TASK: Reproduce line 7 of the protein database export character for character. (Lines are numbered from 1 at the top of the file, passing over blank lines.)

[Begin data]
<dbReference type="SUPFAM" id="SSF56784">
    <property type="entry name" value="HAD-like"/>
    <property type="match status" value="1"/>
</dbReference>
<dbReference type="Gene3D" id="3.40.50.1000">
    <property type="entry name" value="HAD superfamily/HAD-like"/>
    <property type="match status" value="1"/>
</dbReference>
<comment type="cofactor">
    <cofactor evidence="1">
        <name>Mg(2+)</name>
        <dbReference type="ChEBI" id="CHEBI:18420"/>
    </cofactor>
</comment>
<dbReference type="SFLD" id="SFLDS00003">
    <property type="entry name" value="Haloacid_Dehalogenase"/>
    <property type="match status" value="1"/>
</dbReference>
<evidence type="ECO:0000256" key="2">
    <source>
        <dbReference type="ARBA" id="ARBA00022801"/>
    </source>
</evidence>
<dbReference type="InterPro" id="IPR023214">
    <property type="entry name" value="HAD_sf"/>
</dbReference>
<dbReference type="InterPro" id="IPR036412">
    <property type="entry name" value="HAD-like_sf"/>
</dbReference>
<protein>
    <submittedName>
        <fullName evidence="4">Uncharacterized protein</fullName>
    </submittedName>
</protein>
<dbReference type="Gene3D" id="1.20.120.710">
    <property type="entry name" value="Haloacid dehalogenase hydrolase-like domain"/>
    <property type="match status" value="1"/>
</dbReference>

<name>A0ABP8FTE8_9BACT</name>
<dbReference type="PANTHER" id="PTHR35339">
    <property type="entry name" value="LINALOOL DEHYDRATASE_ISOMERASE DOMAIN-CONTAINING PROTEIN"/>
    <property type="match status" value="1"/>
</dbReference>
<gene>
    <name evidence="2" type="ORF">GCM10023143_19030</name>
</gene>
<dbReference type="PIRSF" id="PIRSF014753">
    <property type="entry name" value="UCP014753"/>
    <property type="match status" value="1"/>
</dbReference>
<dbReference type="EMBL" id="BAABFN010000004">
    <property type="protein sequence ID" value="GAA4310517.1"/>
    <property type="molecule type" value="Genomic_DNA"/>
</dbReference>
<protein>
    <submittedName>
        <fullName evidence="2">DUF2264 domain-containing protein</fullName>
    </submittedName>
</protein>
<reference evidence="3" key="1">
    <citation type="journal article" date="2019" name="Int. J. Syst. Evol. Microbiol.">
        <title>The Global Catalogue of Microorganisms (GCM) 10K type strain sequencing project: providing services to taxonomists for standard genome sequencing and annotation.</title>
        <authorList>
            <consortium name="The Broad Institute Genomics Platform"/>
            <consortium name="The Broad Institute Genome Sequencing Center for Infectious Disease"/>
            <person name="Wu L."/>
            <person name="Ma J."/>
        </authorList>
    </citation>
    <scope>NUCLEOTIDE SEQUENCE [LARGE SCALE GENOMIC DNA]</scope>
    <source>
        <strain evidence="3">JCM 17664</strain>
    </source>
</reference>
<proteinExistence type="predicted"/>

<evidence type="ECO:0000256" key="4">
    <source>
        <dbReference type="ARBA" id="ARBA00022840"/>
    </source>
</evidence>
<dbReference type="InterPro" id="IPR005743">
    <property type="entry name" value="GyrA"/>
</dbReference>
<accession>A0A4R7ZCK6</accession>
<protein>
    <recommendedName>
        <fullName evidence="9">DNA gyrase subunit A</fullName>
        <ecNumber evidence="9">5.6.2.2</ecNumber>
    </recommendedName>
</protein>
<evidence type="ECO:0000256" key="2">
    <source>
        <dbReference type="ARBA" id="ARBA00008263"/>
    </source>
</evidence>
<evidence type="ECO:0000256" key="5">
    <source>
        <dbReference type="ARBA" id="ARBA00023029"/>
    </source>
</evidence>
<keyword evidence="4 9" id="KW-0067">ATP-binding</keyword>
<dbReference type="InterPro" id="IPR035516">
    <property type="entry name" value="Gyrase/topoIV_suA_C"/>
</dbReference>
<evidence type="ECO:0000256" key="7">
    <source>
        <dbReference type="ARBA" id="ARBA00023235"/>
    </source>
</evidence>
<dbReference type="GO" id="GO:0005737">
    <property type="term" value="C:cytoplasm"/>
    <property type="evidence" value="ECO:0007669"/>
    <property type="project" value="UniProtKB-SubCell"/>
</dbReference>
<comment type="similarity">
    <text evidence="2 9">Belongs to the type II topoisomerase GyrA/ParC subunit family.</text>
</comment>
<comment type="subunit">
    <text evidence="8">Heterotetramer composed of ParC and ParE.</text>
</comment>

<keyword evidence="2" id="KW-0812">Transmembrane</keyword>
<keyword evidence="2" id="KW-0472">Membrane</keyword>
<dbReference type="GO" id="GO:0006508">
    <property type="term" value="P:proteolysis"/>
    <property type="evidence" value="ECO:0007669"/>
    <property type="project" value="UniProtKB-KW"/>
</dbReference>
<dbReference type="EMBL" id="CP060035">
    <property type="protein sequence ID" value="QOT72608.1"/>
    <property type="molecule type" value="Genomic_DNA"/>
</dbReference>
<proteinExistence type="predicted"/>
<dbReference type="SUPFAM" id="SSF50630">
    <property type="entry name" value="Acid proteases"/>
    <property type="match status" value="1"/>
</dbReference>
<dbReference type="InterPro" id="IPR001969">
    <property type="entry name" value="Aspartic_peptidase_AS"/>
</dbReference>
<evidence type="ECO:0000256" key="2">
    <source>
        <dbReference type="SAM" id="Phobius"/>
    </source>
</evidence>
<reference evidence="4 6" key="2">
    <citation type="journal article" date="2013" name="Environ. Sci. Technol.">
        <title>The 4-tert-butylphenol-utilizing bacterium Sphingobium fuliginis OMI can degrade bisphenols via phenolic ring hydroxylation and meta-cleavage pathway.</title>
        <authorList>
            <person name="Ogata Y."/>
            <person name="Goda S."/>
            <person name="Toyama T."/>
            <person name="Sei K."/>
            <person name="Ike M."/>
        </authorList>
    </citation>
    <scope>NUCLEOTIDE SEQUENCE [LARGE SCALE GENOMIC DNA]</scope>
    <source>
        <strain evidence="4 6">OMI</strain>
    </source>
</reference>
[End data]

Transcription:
    <property type="match status" value="1"/>